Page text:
Mullah’s Milk

Here is a revealing analysis of the crux of the conflict in Iran from the Jerusalem Post, Friday May 19, 2009.


The report underscores why there is no evidence that Iranian societal irredentism is about to change dramatically

Have we seen women demonstrators burning their chadoors? No but you see “Chadooris” demonstrating.

Have we seen any minorities joining the throngs? No, but you see their  brutal oppressors the “Hizballahi” well represented.

What is transpiring remains  predominantly a fight between two ugly options—the Rafsanjani/Mousavi faction and their Mullahs, versus the Ahmadinejad/Khameini faction and their Mullahs.


Iran is not about to be weaned from its Mullah’s Milk—a noxious brew that has been fermenting and fomenting since the early 16th century.


Just read the enlightened ideas one of the most lionized “reformist ” Ayatollah’s of all, Ayatollah Hossein-Ali Montazeri, who is “anti-Ahmadinejad.”


Thoughts of the Prototypical Enlightened Reformist Ayatollah


The “Enlightened” Ayatollah Montazeri believes that a non-Muslim (kafir’s) impurity was, “a political order from Islam and must be adhered to by the followers of Islam, and the goal [was] to promote general hatred toward those who are outside Muslim circles.” This “hatred” was to assure that Muslims would not succumb to corrupt, i.e., non-Islamic thoughts. Historian Eliz Sanasarian provided a striking example of the practical impact of this renewed najas consciousness, championed by Montazeri:


In the case of the Coca-Cola plant, for example, the owner (an Armenian) fled the country, the factory was confiscated, and Armenian workers were fired. Several years later, the family members were allowed to oversee the daily operations of the plant, and Armenians were allowed to work at the clerical level; however, the production workers remained Muslim. Armenian workers were never rehired on the grounds that non-Muslims should not touch the bottles or their contents, which may be consumed by Muslims.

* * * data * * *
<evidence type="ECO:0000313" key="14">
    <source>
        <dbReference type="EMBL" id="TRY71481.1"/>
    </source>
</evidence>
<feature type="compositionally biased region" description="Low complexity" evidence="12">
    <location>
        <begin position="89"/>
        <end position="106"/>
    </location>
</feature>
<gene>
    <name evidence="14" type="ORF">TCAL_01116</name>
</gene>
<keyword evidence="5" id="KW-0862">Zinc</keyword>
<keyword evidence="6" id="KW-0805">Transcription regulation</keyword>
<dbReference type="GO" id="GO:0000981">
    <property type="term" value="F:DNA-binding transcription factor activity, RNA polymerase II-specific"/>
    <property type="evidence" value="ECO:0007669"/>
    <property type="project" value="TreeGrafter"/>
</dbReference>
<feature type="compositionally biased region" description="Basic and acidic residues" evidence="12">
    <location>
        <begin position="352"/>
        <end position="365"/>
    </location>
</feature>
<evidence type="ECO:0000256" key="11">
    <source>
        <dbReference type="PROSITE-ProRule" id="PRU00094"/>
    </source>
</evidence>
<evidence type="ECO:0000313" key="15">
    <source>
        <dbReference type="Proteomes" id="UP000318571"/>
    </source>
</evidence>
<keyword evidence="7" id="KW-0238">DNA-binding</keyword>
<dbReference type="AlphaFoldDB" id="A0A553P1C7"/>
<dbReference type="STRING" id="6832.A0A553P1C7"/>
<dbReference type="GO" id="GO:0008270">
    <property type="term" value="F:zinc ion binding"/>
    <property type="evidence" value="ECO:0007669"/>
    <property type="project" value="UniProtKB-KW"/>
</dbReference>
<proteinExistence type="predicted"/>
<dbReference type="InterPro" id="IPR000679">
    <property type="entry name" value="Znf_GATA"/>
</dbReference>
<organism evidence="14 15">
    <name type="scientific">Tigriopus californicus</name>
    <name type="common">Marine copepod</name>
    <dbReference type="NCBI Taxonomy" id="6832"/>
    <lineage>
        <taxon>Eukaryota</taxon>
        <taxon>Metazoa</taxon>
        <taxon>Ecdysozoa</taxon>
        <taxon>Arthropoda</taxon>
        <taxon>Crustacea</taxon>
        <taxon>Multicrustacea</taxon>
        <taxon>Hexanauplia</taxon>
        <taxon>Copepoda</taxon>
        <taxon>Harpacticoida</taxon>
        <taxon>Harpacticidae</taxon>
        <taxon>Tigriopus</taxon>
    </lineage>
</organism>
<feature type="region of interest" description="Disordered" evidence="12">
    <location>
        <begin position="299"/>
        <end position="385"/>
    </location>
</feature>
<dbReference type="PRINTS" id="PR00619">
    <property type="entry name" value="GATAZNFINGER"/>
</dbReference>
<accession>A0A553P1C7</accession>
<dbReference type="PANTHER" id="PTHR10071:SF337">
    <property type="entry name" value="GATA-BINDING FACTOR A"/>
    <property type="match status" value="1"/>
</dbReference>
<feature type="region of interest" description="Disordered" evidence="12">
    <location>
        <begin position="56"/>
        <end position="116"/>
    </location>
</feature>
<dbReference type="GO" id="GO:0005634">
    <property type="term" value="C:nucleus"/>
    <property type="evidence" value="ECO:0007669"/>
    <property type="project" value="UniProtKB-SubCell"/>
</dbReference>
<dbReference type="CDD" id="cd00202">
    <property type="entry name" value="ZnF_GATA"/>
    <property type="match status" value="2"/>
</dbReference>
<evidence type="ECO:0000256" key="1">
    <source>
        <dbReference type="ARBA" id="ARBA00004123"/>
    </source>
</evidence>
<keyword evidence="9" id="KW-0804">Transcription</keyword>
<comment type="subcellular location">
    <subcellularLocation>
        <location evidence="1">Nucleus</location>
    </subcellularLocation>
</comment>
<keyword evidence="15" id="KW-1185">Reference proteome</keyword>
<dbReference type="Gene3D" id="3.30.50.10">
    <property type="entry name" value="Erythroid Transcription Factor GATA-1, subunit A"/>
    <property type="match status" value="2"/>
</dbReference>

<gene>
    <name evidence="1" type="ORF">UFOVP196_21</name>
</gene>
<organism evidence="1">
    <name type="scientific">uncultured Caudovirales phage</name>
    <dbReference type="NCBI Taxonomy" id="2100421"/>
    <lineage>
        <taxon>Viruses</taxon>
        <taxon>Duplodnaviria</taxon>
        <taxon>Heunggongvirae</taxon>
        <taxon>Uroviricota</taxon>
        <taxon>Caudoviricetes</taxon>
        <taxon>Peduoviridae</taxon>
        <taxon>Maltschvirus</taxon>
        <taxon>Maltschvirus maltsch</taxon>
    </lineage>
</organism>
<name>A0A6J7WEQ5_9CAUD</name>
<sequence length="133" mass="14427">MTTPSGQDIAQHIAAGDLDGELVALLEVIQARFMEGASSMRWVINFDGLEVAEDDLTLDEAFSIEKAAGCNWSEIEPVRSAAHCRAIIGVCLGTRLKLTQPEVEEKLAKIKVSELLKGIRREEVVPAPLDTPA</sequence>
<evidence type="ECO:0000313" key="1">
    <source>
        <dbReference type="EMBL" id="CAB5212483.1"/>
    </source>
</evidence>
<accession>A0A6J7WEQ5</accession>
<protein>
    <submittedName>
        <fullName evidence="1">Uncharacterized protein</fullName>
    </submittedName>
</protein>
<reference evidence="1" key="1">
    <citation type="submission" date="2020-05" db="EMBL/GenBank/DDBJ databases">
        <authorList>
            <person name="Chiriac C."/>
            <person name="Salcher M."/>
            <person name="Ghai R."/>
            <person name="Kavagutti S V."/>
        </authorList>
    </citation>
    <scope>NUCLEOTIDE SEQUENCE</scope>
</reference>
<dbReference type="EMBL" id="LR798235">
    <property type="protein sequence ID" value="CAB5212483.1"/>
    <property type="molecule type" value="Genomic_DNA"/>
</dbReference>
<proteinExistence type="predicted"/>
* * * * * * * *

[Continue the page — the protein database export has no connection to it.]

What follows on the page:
Key excerpts the Post article are provided below. And do read it all.


Refusing to be cornered by Khameini and his reelected watchdog, Mousavi and Rafsanjani are giving “old school” a new meaning by taking the Iranian people back 30 years, to when they wanted to be freed from the “dictator.” Luckily for Mousavi and Rafsanjani, a significant portion of the population hate Ahmadinejad even more.  The “reformists” have been waiting for this moment since Ali Khameini transformed the parliament into a 70-percent conservative majority in 2004. Rafsanjani and Khatami remained silent while Mousavi was getting in touch with his artistic side.  Khameini and Ahmadinejad might win this battle, as the “reformists” are fully aware, but some members of the parliament who bear witness to their colleagues’ arrests and disappearances might not wait around to be the regime’s victims. Khatami, Mousavi and Rafsanjani have remained dormant over the years and finally decided to “protect the people’s votes” – after Rafsanjani was forced to resign, Khatami’s brother was arrested, and Mousavi at one point was nowhere to be found.


This trio is riding the wave as long as they can, and will do or say anything to keep up the hype among supporters.

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